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Pakistan troops deployed to quell protests in Islamabad

By Brooks Hays
Pakistan troops deployed to quell protests in Islamabad
Anti-blasphemy protesters block a street in Karachi, Pakistan. Photo by Shahzaib Akber/European Pressphoto Agency

Nov. 26 (UPI) -- The Pakistani military has deployed troops to quell anti-blasphemy protests in Lahore, the nation's capital.

Clashes between demonstrators and police turned violent on Saturday as agitators demanded the resignation of the country's law minister, Zahid Hamid, who stands accused of removing reference to the Prophet Muhammad from an updated version of the electoral oath.

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The ruling government has since amended the oath, while Hamid has released a video stating his belief in Muhammad as God's final prophet.

Despite the correction, thousands remain in the streets of Islamabad, and several major highways remain blocked by protests. The demonstrations have been ongoing for nearly weeks.

On Saturday, demonstrations turned violent when police attempted to disperse crowds and clear roads. At least six were killed and more than 200 were injured.

On Sunday, troops moved in to settle the conflicts, but not before the military received clarification on the purpose of their deployment.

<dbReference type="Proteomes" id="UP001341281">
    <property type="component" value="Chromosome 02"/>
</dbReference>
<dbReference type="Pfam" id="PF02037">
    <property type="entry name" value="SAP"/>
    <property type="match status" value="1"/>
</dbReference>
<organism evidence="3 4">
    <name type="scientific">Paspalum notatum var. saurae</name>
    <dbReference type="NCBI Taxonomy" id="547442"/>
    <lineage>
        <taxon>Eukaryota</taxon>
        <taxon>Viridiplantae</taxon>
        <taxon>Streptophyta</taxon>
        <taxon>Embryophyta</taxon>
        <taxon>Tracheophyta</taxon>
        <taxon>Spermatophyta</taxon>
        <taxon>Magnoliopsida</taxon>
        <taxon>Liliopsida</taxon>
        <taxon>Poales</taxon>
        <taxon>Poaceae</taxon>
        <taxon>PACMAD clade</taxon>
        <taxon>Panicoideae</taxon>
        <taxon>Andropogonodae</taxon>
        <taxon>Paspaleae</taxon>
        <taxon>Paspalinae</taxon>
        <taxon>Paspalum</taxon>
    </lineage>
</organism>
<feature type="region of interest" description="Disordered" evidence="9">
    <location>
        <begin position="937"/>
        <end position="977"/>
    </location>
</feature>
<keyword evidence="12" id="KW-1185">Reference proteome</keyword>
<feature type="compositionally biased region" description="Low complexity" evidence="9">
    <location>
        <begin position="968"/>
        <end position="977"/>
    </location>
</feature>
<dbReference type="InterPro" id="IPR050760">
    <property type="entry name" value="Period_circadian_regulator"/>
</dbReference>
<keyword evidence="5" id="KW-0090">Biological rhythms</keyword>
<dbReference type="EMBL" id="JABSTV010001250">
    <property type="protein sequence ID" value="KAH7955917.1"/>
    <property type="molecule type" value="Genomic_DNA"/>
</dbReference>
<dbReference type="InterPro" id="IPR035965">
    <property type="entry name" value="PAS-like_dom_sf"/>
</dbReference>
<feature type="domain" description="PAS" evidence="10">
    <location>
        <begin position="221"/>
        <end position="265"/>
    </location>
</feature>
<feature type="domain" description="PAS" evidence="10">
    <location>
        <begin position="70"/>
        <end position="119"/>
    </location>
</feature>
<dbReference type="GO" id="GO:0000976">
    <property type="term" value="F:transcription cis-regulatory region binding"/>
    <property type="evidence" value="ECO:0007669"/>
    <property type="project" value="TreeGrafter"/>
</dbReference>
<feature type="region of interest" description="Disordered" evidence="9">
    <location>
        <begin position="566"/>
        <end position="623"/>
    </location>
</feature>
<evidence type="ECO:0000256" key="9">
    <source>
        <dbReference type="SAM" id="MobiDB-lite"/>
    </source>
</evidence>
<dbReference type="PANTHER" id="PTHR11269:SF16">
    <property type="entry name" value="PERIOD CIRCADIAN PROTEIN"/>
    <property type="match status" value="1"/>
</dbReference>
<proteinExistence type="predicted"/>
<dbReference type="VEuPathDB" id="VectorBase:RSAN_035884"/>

In statements made online and to the press, the military appeared to criticize the way police had handled Saturday's clashes.

Gen. Qamar Javed Bajwa reportedly told Prime Minister Shahid Khaqan Abbas "to handle the protest peacefully, avoiding violence from both sides as it is not in the national interest."

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Military officials met with leaders from the country's ruling political party, Pakistan Muslim League-Nawaz, before deploying troops.

The military said they would not use violent force against the protestors.

"The army will remain at the backstage," an anonymous military spokesperson told the New York Times. "We will not use force against the protesters. We will just protect important government installations."

Many of the protestors are supporters of hard-line religious parties like the Tehreek-i-Labaik Ya Rasool Allah Party.

Increasingly, charges of blasphemy against political leaders have inspired protests and mobs in Pakistan.

Protestors reportedly pressed on with demonstrations on Sunday, despite the military presence, but moods were calmer in Islamabad. More than two dozen rallies were held throughout the Punjab province.

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